Why would something so simple as rendering a background image that never moves off the screen seem to be as disastrous as it was? Well, the two options for implementing this feature were 1) stretch the background image so that it would always fit the display dimensions, which would result with different horizontal and vertical stretching based on the display’s aspect ratio or 2) do not stretch the background image based on aspect ratio in order to get a consistent look as far as the stretching is concerned but risk the boundaries of the background layer being visible.
An example of how the latter method can be problematic is if a background image is created that is 1920×1080 and the operator is using a display with a resolution set to 1920×1200. (This game uses the resolution set in the operating system.) Then the background would appear to have a 60 pixel gap from the top and bottom of the screen, even though other objects in the game can potentially be rendered in those areas. If we detect this and stretch the background image so that its dimensions are 2134×1200 (to mostly maintain the aspect ratio of the original background image), then the background wouldn’t align with the foreground objects consistently on different platforms. This is similar to the problem that we have with the first approach.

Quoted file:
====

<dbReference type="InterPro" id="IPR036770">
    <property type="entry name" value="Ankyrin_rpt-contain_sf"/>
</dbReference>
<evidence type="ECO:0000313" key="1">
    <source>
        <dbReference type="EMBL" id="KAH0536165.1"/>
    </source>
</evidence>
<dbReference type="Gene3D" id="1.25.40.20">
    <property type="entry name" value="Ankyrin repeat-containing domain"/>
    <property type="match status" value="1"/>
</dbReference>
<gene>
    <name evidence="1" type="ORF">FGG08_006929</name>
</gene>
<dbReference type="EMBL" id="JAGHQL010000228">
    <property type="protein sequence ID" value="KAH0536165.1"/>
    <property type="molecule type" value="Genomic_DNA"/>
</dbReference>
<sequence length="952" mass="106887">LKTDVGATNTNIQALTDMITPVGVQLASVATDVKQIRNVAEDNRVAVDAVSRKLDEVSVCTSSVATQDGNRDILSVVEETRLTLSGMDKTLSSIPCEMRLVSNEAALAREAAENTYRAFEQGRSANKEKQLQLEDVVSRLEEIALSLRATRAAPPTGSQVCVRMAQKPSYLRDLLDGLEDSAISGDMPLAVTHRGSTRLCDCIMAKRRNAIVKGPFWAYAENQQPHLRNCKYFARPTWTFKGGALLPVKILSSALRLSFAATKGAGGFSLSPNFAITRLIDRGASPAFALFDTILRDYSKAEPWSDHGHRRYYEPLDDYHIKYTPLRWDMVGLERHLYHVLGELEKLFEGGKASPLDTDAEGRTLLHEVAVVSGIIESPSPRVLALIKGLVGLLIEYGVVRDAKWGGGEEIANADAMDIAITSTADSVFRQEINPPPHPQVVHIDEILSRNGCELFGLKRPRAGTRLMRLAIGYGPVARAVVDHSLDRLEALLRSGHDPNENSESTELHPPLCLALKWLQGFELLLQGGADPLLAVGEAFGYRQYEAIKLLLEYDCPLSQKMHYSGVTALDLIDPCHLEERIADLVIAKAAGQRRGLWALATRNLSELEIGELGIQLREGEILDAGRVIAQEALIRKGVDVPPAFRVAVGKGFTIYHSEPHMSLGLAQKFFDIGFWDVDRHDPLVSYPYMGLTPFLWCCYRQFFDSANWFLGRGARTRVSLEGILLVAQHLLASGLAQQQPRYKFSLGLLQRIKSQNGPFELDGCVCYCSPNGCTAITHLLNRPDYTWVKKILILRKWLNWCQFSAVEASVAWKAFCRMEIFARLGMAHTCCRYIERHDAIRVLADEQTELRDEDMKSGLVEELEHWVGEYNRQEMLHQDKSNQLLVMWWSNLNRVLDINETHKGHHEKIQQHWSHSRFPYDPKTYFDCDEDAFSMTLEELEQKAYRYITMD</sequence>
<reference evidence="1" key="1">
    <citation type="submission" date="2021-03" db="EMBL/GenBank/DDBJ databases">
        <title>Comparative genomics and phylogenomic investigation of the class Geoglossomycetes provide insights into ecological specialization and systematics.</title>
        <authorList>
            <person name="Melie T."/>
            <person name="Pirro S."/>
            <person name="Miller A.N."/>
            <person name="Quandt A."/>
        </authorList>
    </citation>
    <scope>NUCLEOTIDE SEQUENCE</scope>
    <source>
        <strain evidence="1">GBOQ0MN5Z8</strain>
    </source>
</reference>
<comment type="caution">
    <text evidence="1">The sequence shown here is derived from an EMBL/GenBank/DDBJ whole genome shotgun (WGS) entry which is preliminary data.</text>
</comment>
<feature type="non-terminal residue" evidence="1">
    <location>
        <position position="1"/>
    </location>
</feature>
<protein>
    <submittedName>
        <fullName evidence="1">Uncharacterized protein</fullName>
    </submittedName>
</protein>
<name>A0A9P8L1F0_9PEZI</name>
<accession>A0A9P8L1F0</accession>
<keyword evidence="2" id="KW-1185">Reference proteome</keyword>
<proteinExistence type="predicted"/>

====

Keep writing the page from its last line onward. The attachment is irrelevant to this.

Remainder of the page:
However, the latter approach was mostly a problem because until recently The Land of Eyas was allowing any resolution to be used for displaying the game. This changed slightly as of a few months ago. We finally made the decision that if the display exceeds either a width of 1920 or a height of 1080 that a letterboxing approach (those black horizontal and vertical bars that you sometimes see when watching a DVD) would be used. The specific resolution of 1920×1080 was chosen so that the game would be optimized for platforms like the Xbox and Playstation consoles.
So as a result of making the maximum resolution 1920×1080, we no longer need to worry if the operator is using say a 1920×1200 display. Furthermore, if we display the background image as a 1920×1080 image, then we know that the boundaries will never be visible.